About its formation, Karl Höltermann, chairman of the Reichsbanner, commented: "The year 1932 will be our year, the year of victory of the republic over its opponents. Not one day nor one hour more do we want to remain on the defensive - we attack! Attack on the whole line! We must be part of the general offensive. Today we call—tomorrow we strike!".[10]

Legacy[edit]

The Three Arrows became a symbol of the social democratic resistance against the totalitarian ideologies of Nazism and communism.[1] More recently, the symbol has been used by some within the American Antifa movement, although most use the flag historically derived from the German communist party's Antifaschistische Aktion.[11] The Antifaschistische Aktion opposed the Iron Front, whom they regarded as fascist and bourgeois, and Three Arrows was used to represent resistance also against Antifa's affiliated party, the KPD.[1]

See also[edit]

Footnotes[edit]

  1. ^ a b c Potthoff, Heinrich; Faulenbach, Bernd (1998). Sozialdemokraten und Kommunisten nach Nationalsozialismus und Krieg: zur historischen Einordnung der Zwangsvereinigung. Klartext. p. 27.
  2. ^ Andreas Linhardt (2006). Die Technische Nothilfe in der Weimarer Republik. Dissertation: Braunschweig University of Technology. p. 667. ISBN 978-3-8334-4889-8. Retrieved 6 August 2011 (in German).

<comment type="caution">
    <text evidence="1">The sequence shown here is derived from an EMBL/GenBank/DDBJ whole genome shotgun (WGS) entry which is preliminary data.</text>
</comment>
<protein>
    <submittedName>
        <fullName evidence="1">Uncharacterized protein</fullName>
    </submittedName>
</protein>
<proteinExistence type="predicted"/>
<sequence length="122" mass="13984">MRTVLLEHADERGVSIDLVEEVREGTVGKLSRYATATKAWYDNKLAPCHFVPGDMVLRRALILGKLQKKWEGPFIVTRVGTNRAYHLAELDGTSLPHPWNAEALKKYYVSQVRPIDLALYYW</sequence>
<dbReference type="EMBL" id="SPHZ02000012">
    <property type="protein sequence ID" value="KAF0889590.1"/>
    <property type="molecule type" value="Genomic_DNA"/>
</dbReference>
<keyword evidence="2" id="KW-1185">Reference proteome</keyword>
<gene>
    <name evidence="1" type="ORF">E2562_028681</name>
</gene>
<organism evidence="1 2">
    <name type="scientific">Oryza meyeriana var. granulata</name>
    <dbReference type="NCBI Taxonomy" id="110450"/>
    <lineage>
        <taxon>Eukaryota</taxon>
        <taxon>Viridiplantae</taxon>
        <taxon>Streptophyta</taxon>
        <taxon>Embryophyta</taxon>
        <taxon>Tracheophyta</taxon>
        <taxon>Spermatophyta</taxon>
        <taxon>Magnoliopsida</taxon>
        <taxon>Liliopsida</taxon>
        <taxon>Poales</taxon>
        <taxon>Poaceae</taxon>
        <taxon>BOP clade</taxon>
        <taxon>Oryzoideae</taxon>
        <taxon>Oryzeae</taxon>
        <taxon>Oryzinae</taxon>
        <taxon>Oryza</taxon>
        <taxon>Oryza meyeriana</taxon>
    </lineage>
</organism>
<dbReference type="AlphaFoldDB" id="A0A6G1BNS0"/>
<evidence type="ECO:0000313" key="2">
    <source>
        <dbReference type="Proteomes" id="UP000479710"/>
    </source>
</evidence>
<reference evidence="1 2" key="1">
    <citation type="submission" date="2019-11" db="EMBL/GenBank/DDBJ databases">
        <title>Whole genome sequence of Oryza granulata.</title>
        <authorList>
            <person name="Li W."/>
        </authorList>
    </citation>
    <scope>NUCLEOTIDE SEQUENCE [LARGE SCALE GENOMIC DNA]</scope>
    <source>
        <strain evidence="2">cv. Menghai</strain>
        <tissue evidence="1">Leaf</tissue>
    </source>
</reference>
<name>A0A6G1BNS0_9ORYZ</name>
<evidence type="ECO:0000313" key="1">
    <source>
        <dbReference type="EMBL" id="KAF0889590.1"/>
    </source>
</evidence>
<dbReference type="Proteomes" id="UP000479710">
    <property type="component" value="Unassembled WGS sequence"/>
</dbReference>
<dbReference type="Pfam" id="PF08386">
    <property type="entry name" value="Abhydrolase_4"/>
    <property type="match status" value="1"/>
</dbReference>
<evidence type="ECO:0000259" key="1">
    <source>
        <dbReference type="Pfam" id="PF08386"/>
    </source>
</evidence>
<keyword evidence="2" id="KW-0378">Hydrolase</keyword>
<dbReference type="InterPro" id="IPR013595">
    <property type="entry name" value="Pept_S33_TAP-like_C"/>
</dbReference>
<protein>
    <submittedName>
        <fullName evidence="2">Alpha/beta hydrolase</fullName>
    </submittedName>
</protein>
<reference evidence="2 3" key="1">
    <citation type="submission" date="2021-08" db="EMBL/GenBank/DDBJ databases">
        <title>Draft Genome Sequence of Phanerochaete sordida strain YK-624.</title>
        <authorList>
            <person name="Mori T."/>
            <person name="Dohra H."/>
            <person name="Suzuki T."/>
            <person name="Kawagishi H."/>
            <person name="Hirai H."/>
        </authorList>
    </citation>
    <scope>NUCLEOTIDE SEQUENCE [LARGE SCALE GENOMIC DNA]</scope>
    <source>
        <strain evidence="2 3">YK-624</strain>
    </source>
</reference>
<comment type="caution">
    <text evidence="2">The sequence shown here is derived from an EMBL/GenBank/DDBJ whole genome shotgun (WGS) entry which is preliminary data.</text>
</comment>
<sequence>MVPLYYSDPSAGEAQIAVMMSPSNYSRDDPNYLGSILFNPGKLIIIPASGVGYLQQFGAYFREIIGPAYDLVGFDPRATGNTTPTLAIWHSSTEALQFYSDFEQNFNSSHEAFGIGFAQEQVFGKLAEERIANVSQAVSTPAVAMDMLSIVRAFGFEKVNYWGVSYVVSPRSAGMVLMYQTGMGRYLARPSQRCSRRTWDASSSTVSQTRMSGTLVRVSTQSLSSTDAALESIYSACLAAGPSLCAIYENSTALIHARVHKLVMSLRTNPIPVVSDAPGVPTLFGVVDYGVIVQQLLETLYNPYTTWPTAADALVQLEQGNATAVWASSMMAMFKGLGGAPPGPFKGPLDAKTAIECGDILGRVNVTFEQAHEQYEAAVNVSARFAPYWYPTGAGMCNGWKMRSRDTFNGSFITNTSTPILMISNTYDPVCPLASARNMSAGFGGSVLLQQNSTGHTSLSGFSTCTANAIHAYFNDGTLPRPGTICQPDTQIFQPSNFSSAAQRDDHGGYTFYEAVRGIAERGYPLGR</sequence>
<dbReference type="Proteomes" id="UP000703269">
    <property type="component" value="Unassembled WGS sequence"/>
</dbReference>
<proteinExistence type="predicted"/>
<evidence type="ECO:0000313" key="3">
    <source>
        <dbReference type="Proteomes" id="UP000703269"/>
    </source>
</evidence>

3. ^ Siegfried Lokatis: Der rote Faden. Kommunistische Parteigeschichte und Zensur unter Walter Ulbricht. Böhlau Verlag, Köln 2003, ISBN 3-412-04603-5 (Zeithistorische Studien series, vol. 25), p. 60
  4. ^ Langer, Bernd (2012). 80 Jahre Antifaschistische Aktion (PDF). Göttingen: Verein zur Förderung antifaschistischer Kultur.
  5. ^ Friedrich-Wilhelm Witt (1971). "Die Hamburger Sozialdemokratie in der Weimarer Republik". Unter besonderer Berücksichtigung der Jahre 1929/30 – 1933 ("Hamburg Social Democracy in the Weimar Republic". With special consideration of the years 1929/30 – 1933). Hannover. p. 136.
  6. ^ Sergei Tschachotin (1933). Dreipfeil gegen Hakenkreuz ("Three Arrows Against the Swastika"). Kopenhagen. Book was reviewed by Dieter Rebentisch (1972) in the periodical Archiv für Sozialgeschichte ("Archives for Social History"). No. 12. p. 679–???. ISSN 0066-6505.
  7. ^ Richard Albrecht (January 2005). "Dreipfeil gegen Hakenkreuz" – Symbolkrieg in Deutschland 1932 ("Three Arrows Against the Swastika" – symbol war in Germany 1932". Historical Case-Study in Anti-Nazi-Propaganda Within Germany and Western Europe, 1931-35).
  8. ^ "Die Eiserne Front". Archived 7 October 2011 at the Wayback Machine Bundesverband Reichbanner Schwarz-Rot-Gold, Bund Aktiver Demokraten e. V. Retrieved 6 August 2011 (in German).
  9. ^ "SPD poster for 1932 elections". Retrieved 6 August 2011 (in German).
  10. ^ Werner K. Blessing (2003). "Dok. 9 Aufruf des Bundesvorsitzenden Karl Höltermann, Anfang Januar 1932". Bayerische Landeszentrale für Politische Bildungsarbeit. Die Weimarer Republik Band III. Retrieved 6 August 2011 (in German).
  11. ^ Friedmann, Sarah (August 15, 2017). "This Is What The Antifa Flag Symbols Mean". Bustle. Retrieved 16 April 2019.